The Satellite and the Vacant McDonald's

Jonathan Strickland

Artist's depiction of ISEE-3. | Image courtesy of NASA
Artist's depiction of ISEE-3. | Image courtesy of NASA

Mountain View, California is a tech-heavy place. That's the location of the Googleplex, Google's high-tech campus. It's also the location of a group of engineers controlling a satellite from an old, abandoned McDonald's restaurant. No, really!

What's better is that they're not even aiming a giant space laser at, I don't know, London or something. These guys are actually doing science! They've taken possession of a defunct NASA satellite and repurposed it for civilian scientific study.

The story begins back on August 12, 1978. That's when NASA launched the International Sun/Earth Explorer 3, aka the ISEE-3 satellite. The satellite entered orbit at Lagrange Point L1, meaning it orbits the sun and maintains its position from the perspective of those of us on Earth.

It later became known as the International Cometary Explorer or ICE after it took a quick dip into the tail of comet Giacobini-Zinner. But by 1997, NASA decided to break up with the satellite. I imagine there was some sort of "It's not you, it's us" type of message sent along.

NASA checked in a couple of times with ISEE-3 but the satellite remained out of commission. Its batteries died a long time ago, but the satellite also has solar panels and can operate within 98-percent of its original parameters using solar power. In other words, it can still do science if someone were willing to put in the work to communicate with it.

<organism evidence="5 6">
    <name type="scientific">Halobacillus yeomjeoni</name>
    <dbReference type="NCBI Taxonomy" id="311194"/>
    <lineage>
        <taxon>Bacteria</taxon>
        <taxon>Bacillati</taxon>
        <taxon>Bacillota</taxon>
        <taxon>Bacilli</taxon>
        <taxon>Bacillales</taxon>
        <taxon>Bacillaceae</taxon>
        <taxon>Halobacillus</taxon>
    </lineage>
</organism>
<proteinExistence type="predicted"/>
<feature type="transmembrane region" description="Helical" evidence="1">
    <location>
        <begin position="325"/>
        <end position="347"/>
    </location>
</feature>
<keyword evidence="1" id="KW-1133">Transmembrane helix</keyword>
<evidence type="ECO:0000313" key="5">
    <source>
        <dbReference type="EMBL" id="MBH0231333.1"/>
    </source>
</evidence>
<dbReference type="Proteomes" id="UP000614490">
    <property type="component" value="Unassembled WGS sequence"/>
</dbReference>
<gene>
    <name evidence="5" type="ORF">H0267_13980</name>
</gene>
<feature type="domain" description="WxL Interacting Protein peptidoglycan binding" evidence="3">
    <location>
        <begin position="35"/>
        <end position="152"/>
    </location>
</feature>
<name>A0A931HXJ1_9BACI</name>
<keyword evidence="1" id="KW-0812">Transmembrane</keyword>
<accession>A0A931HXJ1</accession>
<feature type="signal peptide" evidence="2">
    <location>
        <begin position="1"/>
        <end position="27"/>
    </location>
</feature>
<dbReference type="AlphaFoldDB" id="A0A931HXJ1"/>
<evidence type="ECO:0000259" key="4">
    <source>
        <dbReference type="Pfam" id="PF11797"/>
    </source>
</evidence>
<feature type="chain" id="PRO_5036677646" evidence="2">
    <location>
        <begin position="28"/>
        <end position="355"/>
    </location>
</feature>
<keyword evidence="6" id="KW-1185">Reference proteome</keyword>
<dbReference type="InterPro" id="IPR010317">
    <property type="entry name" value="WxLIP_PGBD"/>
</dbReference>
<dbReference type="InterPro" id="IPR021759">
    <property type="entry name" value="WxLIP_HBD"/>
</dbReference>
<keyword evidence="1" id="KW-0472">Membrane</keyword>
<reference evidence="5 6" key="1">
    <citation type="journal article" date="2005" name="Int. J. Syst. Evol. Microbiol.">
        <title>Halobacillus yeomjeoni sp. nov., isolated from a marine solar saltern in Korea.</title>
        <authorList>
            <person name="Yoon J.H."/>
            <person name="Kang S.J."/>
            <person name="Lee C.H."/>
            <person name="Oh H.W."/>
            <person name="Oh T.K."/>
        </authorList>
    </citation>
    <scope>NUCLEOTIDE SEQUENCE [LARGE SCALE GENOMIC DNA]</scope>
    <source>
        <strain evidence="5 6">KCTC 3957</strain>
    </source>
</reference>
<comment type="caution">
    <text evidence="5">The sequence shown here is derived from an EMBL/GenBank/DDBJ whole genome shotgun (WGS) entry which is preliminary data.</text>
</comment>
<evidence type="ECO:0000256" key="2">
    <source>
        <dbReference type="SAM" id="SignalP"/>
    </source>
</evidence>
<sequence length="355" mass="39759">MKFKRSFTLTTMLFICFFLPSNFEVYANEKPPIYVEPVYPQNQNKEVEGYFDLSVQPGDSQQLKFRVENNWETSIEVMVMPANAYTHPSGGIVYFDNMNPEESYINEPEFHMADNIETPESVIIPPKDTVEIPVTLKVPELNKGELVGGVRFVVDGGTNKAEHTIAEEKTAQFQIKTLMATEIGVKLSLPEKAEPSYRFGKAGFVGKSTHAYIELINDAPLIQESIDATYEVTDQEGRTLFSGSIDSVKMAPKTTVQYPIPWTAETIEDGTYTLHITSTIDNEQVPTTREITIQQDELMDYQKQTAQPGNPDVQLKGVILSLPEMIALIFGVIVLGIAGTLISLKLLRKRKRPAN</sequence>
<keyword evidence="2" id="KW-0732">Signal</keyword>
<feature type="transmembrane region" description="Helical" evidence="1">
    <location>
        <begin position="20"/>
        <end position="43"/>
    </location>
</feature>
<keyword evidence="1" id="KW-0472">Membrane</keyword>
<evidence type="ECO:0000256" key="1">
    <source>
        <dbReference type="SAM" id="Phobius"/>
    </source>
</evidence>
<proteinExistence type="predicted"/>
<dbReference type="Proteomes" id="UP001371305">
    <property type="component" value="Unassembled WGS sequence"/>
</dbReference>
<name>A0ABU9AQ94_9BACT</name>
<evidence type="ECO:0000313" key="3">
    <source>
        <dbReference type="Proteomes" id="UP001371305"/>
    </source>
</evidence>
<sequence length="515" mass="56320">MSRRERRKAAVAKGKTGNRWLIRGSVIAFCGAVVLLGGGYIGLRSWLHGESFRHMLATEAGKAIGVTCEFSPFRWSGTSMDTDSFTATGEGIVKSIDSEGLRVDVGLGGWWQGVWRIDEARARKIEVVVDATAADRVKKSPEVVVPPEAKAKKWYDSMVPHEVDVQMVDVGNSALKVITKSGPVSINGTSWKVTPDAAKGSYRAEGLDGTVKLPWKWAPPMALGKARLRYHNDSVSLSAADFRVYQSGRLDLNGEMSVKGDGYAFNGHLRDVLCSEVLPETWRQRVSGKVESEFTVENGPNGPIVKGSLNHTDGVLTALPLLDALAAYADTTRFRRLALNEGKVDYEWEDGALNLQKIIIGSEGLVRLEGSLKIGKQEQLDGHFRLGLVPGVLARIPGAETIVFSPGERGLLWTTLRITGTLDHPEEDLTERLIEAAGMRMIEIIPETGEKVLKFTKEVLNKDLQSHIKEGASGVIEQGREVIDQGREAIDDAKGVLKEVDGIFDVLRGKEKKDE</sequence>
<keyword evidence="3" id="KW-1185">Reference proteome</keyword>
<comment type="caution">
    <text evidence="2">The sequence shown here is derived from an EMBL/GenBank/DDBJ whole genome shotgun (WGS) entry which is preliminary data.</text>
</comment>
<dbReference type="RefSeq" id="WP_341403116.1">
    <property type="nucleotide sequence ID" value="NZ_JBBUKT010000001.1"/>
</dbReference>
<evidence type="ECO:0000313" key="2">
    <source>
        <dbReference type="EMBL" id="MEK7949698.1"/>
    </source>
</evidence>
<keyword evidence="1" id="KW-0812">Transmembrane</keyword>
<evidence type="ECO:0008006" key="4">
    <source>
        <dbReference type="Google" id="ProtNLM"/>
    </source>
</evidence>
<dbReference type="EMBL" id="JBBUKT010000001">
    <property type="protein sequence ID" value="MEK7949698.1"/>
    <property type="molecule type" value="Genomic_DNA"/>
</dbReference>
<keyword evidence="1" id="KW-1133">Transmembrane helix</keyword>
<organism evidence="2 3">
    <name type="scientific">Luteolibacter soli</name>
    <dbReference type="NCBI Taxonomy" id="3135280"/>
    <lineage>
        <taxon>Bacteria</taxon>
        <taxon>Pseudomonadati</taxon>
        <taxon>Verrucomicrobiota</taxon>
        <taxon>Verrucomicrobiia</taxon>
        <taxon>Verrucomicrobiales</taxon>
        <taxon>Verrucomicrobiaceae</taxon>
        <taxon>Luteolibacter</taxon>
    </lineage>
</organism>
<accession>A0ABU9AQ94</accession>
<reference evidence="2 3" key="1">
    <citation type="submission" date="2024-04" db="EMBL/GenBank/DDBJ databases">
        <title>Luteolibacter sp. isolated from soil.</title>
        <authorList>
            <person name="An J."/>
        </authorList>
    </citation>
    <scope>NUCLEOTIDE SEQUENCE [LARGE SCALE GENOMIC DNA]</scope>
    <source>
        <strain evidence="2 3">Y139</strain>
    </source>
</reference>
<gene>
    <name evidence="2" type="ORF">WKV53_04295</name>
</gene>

There's actually a team of someones, led by Keith Cowing, a former NASA employee. Cowing and his team came up with an interesting proposition -- raise the money to build makeshift communications gear, make contact with the ISEE-3 satellite and use it to collect data that anyone with a computer can access. The idea became a crowdfunding success and soon the team got to work building the equipment they'd need to make contact with this outdated technology.

Over at Betabeat, there's a fantastic rundown of the process the team went through, including their limited contact with NASA (an organization that seems to be looking on with bemused curiosity). The team works out of a vacant McDonald's and have opened the virtual doors to all the data the satellite gathers. Citizen science can move ahead with no delay (typically, NASA holds back on data gathered during missions for a number of months before releasing it to the public).

I absolutely love this story. It has a bit of everything. There's the crowdfunding success that shows how people are excited about science. There's the openness of sharing data -- you never know who will find something interesting in all that information. And there's the fact that the team was able to repurpose technology that otherwise would have remained dormant. It's fantastic. Head over to Betabeat to read up on the whole adventure!